As promised I am running over some basics in regards to selling your product. This seems like a good time to do it since I’m actually preparing for my first event which is this upcoming weekend. My experience selling art is primarily through art fair events where I am the actual seller and these tips are geared for this market, as opposed to galleries where the gallery deals with the patron.
No Hard Selling Please
While hard selling works (think used car salesman) in the end I want anyone buying my work to be thrilled with the experience and definitely don’t want them to have felt pressured into purchasing. Repeat sales are a huge part on my income. I like to develop collectors since I tend to do the same events year after year. Anyone experiencing buyers remorse after feeling pushed into a purchase will not buy from that artist.
The Importance Of Quality
I know you’ve heard me go on and on, on this topic but it’s pretty important. Once again if a product lasts people will be more likely to buy again. For me that means no fading of framing materials or prints and especially NOT the original work from using inferior products. It does cost more but anyone who knows art will appreciate and value this and using all conservation grade products has sold more than one or two pieces for me. Art is often seen as an investment. It needs to last.
Keep it neat and professional. This means avoid overcrowding, (yeah I struggle with this one from time to time) never have art setting on the ground, keep it as open and spacious (ie not trap or cave like) so people feel like it “safe” to come in and browse. In a like manner try not to sit in the front. Buyers are wily prey and many will avoid entering on this principle alone.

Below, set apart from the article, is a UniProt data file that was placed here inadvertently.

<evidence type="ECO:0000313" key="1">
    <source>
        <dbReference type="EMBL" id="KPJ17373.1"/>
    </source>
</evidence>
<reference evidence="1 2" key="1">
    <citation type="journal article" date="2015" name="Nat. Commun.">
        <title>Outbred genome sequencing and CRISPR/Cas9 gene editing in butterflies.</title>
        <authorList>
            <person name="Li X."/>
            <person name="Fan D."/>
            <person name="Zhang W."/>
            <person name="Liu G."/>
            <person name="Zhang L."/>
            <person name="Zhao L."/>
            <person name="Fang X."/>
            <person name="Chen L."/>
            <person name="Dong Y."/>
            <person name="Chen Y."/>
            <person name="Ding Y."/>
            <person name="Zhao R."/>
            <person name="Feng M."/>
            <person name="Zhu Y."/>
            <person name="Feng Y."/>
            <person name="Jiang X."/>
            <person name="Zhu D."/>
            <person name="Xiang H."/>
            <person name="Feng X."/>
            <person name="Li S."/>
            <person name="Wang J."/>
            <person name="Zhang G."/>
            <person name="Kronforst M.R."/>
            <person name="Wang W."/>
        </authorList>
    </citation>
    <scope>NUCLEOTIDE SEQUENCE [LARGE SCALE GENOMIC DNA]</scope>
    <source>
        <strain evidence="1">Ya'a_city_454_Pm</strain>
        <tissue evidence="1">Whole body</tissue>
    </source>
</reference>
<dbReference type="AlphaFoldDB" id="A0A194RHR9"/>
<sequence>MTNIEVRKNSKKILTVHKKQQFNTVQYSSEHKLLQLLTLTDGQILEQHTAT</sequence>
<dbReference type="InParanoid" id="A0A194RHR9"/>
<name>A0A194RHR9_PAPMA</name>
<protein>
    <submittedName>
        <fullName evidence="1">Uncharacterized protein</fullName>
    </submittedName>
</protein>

The “S” Rule
Again regular readers know what this is Shiny Stuff Sells. Lighting is an absolute must for indoor events and when outdoors only use a white tents or canopies. You may think a colored tent stands out in a crowd but it will cast funny colors on your product and/or absorb light once again making your tent a “cave.”
Demonstrating Your Art
Patrons, art event staff and judges all love an artist working their medium. Now I realize depending on your genre’ this may not work but for those who it does, if at all possible demonstrate.
Giving Out Business Cards
So I am kinda against the flow of the general populace on this but I keep my business cards in the back or on my person so a patron needs to ask for one. My reasoning? Well … first if they aren’t willing to ask they probably don’t really intend to use. And most importantly it offers me a chance to interact with the lookie-lou and see if there is something I can help them with (ie to get them to buy now instead of later)
Handling the “Be Backs”
So anyone who has worked any kind of event here’s this statement dozens of times a day. Most people never do and never have any intention of doing so. I’ve come to the conclusion that people really want to tell you they appreciate your work but just not quite enough to spend money on it. Saying this allows them to assuage any guilt they feel for not buying anything. Which of course is unnecessary and has been know to excite the newbie artist. So if you’re a lookie-lou and really don’t plan to come back, then just say you really like the work and move on.
Now for the artist a good plan of action is to have some sort of incentive to bring them back to your booth. Like a flier or postcard saying they get something FREE (everyone’s favorite word) with a purchase made at this event. Now the free thing doesn’t have to be a big thing. Perhaps a free notecard or 10% discount. I also have offered a free shipping deal if they order from my website within the next month. This generally only works a handful of times. Again most people really have no real intention of buying. But then you just never know. NOTE This free promotional piece should not be advertised in front of other patrons or everybody will want to partake of the deal.
So there you have it. If you like more information on what I discussed here as well as more info on the subject in general please visit my squidoo page Selling Art: Tips From An Art Fair Veteran